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  1. 1000 and 1 reasons why using Linux is a good idea…

  2. I read it as “1000 reasons to use the FlashBlock extension in FireFox, and to never install acrobat reader…”

Over 100,000 stops-and-searches: zero terrorists

Posted on October 28th, 2010 at 17:00 by John Sinteur in category: Privacy, Security


When it comes to wasting police time, the biggest offenders appear to be…the police. That, at least, appears to be the conclusion of the Home Office. Its official statistics, published today, show that while police stopped over 100,000 individuals last year to “prevent acts of terrorism”, there was not a single arrest for a terror offence as a result of these stops.

This perhaps is the final nail in the coffin for the widely criticised section 44 of the Terrorism Act 2000, which gives police forces powers to stop and search individuals – in so-called “designated areas” – to prevent acts of terrorism without the need for reasonable grounds of suspicion. According to today’s report: “In 2009/10, 101,248 stops-and-searches were made under this power.

The report continues: “[This] represents a 60 per cent decrease since 2008/9. Compared with the same quarter of 2008/9, the number of searches carried out in Jan-March 2010 fell by 77 per cent, down to 14,214.”

One reason for the decline may be the fact that in July of this year – following a European Court ruling that finally established that the power granted under s44 was too wide and therefore unlawful – the Home Secretary herself required police forces to stop using it.

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Proactive IT security

Posted on October 28th, 2010 at 14:15 by John Sinteur in category: Privacy, Security


It is all over the news, the Dutch National High Tech Crime Unit took down the Bredolab botnet. Kudos for that, bringing down a botnet with 30 million bots is not an easy task. The C&C servers were taken down and taken over. To notify owners of infected machines a small executable will be send to infected machines that will show a popup that your computer is infected. You can view the page here…

Now, this gesture is nice, but it brings in a few problems…

First, the executable is very small, 8kb only, not encrypted, not compressed, beyond all, not signed. All it will do is actually open this page.

What will prevent people from modifying the URL to point to some malicious webpage and distribute the executable? A researcher at FireEye still found a C&C server active on the Bredolab Botnet. What if this server starts to serve this modified executable to systems that are still infected? You can imagine what would happen…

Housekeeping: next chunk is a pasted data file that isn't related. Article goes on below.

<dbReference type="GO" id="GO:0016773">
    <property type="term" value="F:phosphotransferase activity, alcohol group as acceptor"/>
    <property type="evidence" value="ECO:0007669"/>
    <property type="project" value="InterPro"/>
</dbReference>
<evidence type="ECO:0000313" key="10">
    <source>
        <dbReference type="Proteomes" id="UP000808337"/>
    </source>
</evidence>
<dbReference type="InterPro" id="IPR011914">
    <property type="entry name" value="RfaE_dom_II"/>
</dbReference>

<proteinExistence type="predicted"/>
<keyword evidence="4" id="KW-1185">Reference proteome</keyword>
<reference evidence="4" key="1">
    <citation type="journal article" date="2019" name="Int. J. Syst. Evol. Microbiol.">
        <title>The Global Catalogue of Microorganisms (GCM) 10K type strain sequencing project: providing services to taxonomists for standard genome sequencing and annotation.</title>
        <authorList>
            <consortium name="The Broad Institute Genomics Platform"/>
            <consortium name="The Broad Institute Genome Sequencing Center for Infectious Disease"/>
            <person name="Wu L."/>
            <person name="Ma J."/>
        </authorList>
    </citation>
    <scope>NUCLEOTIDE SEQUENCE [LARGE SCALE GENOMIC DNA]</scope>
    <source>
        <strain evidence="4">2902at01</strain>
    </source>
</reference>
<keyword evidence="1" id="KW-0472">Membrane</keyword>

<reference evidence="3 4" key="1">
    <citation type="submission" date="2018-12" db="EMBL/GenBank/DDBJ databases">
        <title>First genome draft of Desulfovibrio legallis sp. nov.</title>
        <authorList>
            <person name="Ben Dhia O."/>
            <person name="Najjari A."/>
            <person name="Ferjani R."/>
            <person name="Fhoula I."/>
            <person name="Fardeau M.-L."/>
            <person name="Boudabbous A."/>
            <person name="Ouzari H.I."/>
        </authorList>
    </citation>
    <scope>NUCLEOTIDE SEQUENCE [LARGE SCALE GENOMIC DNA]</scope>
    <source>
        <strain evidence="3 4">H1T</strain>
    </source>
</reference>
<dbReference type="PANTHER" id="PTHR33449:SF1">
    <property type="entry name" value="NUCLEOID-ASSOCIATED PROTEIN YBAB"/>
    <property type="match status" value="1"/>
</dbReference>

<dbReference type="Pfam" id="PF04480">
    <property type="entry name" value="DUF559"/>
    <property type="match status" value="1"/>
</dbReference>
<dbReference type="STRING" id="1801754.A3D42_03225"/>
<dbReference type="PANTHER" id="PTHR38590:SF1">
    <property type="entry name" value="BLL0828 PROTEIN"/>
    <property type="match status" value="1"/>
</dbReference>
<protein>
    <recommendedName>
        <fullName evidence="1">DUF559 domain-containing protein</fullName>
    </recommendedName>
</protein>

Second, in the future, the same technique may be used by rogue anti-virus to tell you that your system is infected and tells you to download this super-duper solution (which of course will only continue to make the problem worse).

A third problem here is a legal one… It may not be legal at all in all countries in the world to “plant” this executable that shows the warning on infected systems. Basically you are knowingly trespassing that system…

It’s like the police breaking in and entering to tell you a burglar has been in your house and that you should replace your crappy lock. Very questionable.

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  1. After all, what could POSSIBLY go worng! (sic) …

  2. When a burglar busts a window at my house and steals stuff, and a neighbor calls thd police, I expect the police will enter my house to investigate and leave a business card with contact info. Is this materially different? The security breach has already happened, police are not creating a new one.

  3. The security breach has already happened, police are not creating a new one.

    You missed the part where the police uploaded an executable. The police doesn’t just leave a business card, they added two cellar doors and an extra roof window in your house.

  4. I must be missing something. The police have control of the botnet C&C machines. The malware on the infected machines already allows anyone with C&C control to inject binaries to the infected machines, and the police are just using this open door. How are there new holes?

  5. How are there new holes?

    As I said – they uploaded an executable.

    Or do you think it is bug free?

  6. An 8k executable that basically does nothing but call ShellExecute(“open”, “http://www.youreinfected.com”)? Can you describe the plausible exploits?

    Maybe what they’re doing is replacing the botnet binary that contacts the C&C server and which enables the binary injection with this new innocuous binary.

  7. Oh dear. No, I can’t, but if that would be all it did, it would be smaller than 8K. So there’s probably be a bit more. But don’t overestimate the safety of simple program.

    Let’s take a sample program:

    #include <stdio.h>

    int main(int argc, char **argv)
    printf (“Hello World…\n”);
    return 0;

    Looks perfect, right?

    Not if it segfaults your machine. It’s not just the simple program, but its interaction with the rest of the world.

  8. You have to argue that the situation is getting noticably worse than having a malware executable already installed that enables injection of new binaries. Are they *really* likely to make it more vulnerable? You know more about security than I do by a large margin, so there’s probably something to your intuition, but you’re not convincing me at all here.